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QatarEnergy joins TotalEnergies, ENI in Lebanese offshore exploration

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QatarEnergy joins TotalEnergies, ENI in Lebanese offshore exploration

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Eni, TotalEnergies each hold 35% interest in blocks 4 & 9

Block 9 was previously disputed with Israel

Israel and Lebanon ended maritime dispute in 2022

  • Autor/a
  • Jennifer Gnana
  • Editor/a
  • Claudia Carpenter
  • Materia prima
  • Gas natural

State-run QatarEnergy got a 30% interest in two offshore Lebanese exploration blocks after the transfer was completed by TotalEnergies and Eni, the companies said in separate Jan. 29 statements.

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TotalEnergies, as operator, and its Italian partner Eni will each retain 35% interest in blocks 4 and 9 located off the coast of Lebanon after a signing ceremony on Jan. 29 in Beirut. QatarEnergy said it was its first exploration project in Lebanon, and the agreement included the Lebanese government. Financial terms were not reported by any of the companies.

"The operation strengthens the strategic cooperation with QatarEnergy, a partner in Qatar, Oman, Mexico, Morocco and Mozambique, and confirms the interest of the exploratory basins in the Eastern Mediterranean," Eni said in a statement on its website.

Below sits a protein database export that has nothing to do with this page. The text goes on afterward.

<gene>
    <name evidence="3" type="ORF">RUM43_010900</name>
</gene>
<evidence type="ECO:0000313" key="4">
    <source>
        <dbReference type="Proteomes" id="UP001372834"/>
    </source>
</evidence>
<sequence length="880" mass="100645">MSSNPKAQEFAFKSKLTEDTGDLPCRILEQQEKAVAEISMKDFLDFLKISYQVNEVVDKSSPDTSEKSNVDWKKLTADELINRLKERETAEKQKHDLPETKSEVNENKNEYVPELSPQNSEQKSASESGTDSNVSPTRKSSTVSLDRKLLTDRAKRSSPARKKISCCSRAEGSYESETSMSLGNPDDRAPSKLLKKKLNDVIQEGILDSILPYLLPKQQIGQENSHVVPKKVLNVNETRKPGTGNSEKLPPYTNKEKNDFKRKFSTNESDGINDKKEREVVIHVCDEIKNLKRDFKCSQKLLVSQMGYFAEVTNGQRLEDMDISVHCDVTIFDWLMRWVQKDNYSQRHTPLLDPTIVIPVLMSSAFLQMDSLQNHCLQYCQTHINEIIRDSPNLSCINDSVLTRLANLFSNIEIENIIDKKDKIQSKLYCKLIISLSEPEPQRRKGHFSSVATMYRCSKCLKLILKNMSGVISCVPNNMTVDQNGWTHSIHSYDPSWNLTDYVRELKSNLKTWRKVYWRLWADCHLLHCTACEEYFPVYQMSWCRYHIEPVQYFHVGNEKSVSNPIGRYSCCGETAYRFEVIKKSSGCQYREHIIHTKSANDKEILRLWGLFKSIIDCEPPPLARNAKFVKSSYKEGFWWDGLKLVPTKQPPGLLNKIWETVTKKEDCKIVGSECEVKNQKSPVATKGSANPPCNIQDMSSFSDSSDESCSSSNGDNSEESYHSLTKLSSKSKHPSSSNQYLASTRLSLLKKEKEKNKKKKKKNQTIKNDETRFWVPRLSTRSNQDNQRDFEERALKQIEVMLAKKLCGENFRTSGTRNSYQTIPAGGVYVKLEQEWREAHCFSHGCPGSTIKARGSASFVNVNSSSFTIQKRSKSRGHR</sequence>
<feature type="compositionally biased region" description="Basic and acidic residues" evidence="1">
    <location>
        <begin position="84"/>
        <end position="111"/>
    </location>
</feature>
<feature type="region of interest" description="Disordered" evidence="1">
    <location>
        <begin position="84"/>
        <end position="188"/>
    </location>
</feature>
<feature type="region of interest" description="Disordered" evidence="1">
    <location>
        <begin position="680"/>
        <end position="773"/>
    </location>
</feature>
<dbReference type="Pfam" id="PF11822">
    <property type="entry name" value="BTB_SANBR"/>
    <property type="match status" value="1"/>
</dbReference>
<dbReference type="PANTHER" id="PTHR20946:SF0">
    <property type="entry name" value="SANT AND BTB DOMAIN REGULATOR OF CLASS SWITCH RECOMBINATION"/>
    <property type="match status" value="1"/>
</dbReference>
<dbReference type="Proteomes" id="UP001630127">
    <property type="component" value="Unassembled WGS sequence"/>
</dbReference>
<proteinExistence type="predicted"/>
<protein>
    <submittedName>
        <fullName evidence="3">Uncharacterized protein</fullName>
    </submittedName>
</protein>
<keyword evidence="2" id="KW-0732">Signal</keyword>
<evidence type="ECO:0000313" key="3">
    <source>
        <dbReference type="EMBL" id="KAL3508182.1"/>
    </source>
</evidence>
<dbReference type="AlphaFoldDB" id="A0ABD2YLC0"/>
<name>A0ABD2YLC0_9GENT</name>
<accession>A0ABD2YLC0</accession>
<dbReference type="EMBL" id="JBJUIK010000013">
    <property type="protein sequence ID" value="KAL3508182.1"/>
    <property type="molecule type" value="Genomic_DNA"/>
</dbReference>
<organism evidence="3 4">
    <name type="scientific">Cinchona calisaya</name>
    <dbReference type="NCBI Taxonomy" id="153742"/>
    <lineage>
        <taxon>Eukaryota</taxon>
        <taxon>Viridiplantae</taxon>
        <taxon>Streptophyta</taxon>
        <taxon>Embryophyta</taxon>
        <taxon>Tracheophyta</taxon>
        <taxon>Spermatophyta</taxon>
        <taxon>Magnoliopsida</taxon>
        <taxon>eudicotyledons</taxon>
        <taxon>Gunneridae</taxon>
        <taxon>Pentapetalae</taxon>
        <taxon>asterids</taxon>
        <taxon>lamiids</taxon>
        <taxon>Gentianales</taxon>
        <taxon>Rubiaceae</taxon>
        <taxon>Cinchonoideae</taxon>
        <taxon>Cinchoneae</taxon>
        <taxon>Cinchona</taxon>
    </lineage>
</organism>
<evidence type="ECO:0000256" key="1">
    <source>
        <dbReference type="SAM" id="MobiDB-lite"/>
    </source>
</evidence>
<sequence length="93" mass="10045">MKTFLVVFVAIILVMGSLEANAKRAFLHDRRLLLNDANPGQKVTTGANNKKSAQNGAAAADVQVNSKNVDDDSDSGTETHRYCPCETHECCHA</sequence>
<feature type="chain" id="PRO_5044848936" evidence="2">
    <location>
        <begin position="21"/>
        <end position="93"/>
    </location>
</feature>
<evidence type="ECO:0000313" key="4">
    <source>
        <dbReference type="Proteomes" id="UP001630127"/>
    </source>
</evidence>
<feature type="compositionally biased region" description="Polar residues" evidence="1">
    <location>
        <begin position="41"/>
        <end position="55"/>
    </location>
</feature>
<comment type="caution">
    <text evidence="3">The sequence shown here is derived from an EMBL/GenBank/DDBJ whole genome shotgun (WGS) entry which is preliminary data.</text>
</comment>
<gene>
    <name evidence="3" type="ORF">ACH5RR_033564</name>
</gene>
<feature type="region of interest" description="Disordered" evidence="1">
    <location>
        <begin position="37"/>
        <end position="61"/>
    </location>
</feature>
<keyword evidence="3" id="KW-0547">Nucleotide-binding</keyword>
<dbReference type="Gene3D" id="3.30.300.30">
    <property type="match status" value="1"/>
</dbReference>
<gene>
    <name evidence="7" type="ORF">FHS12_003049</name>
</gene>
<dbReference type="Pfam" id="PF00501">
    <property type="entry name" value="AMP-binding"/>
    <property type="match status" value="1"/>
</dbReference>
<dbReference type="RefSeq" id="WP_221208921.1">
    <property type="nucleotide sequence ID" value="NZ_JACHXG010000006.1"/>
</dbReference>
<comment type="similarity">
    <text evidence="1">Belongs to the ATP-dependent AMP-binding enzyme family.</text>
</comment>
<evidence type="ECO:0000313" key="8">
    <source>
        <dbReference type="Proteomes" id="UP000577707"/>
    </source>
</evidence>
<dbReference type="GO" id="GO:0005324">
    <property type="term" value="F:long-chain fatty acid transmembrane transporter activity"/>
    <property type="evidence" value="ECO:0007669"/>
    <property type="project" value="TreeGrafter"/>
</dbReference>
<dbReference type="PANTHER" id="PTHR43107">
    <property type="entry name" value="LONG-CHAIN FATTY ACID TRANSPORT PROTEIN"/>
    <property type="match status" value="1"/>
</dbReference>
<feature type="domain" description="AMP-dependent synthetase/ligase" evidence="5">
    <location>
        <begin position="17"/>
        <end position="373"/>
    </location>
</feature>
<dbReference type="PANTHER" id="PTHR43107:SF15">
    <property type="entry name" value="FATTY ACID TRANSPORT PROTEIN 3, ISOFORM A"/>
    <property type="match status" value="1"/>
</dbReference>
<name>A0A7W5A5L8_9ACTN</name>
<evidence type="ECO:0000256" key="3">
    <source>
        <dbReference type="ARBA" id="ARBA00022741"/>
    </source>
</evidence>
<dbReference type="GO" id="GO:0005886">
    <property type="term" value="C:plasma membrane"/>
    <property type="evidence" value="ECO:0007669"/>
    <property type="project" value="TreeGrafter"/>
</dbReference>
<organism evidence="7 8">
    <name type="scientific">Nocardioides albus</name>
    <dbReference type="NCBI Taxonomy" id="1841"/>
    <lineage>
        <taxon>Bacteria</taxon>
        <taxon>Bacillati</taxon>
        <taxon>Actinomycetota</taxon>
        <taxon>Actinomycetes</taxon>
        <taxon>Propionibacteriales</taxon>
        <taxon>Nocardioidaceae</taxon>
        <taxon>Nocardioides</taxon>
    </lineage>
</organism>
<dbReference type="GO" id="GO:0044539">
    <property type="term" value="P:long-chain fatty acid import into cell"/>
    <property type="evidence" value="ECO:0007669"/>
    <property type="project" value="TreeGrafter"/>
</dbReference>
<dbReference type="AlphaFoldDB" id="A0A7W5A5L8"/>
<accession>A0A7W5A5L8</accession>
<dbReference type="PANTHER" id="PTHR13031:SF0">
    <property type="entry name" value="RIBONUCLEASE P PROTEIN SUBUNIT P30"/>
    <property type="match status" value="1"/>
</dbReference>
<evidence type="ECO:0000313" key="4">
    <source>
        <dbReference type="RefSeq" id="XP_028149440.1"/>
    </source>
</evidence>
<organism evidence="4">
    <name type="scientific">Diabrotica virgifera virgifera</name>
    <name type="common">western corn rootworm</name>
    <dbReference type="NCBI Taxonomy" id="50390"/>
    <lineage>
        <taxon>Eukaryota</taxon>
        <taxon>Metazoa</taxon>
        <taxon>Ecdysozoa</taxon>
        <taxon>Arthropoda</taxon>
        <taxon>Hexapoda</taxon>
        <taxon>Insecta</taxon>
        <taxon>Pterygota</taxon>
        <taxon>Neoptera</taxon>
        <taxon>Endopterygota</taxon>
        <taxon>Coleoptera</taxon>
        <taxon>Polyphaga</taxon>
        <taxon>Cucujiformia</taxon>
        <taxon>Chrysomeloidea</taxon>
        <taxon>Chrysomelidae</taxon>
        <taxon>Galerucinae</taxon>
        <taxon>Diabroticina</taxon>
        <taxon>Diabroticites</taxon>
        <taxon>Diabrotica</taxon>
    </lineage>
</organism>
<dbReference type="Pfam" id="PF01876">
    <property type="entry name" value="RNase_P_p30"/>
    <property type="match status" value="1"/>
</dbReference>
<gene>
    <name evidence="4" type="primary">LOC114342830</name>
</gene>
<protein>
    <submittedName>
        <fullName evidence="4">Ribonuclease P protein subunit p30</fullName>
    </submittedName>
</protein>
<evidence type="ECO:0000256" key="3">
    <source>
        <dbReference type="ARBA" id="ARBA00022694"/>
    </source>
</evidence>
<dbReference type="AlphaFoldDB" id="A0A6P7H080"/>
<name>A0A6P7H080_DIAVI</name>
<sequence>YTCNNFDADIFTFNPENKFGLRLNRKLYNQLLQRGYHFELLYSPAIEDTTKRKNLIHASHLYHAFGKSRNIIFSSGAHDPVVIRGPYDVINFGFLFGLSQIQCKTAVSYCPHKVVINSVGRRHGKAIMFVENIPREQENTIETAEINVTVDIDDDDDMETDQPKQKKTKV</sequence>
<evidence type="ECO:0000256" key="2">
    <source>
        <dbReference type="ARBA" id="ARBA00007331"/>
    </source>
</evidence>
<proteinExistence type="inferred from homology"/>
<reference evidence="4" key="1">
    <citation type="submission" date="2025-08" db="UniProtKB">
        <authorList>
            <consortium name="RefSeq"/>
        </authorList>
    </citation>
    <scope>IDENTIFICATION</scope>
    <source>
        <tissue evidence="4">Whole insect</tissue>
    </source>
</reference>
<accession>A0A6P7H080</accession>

Block 9 has a total area of 1,749 sq km and lies about 80 km off the coast of southern Lebanon in water depths of approximately 1,700 meters while block 4 has a total area of 1,911 sq km and is located in water depths of about 1,500 meters, QatarEnergy said.

Qatar becomes the latest entrant in Lebanon's contentious offshore exploration for gas, which has picked up the pace following the country's plans to tap domestic resources to lower expensive energy import bills.

The southern part of Lebanon's block 9 lies in waters previously disputed with Israel. The two countries, which remain hostile, eventually ended a two-year standoff to come to terms with exploration along the contested block through a US-brokered deal.

Though full details remain unclear, TotalEnergies is expected to pay future royalties to Israel for exploration along the southern part of Block 9.

Lebanon's maritime exploration has been beset by several challenges due to its internal politics as well as relations with neighbors.

Russia's Novatek, which had previously successfully bid and won rights to develop Blocks 4 and 9, exited the concessions, selling its 20% interests to the Lebanese government in September 2022.

Beirut later handed temporary majority share to TotalEnergies following Novatek's exit after protracted discussions.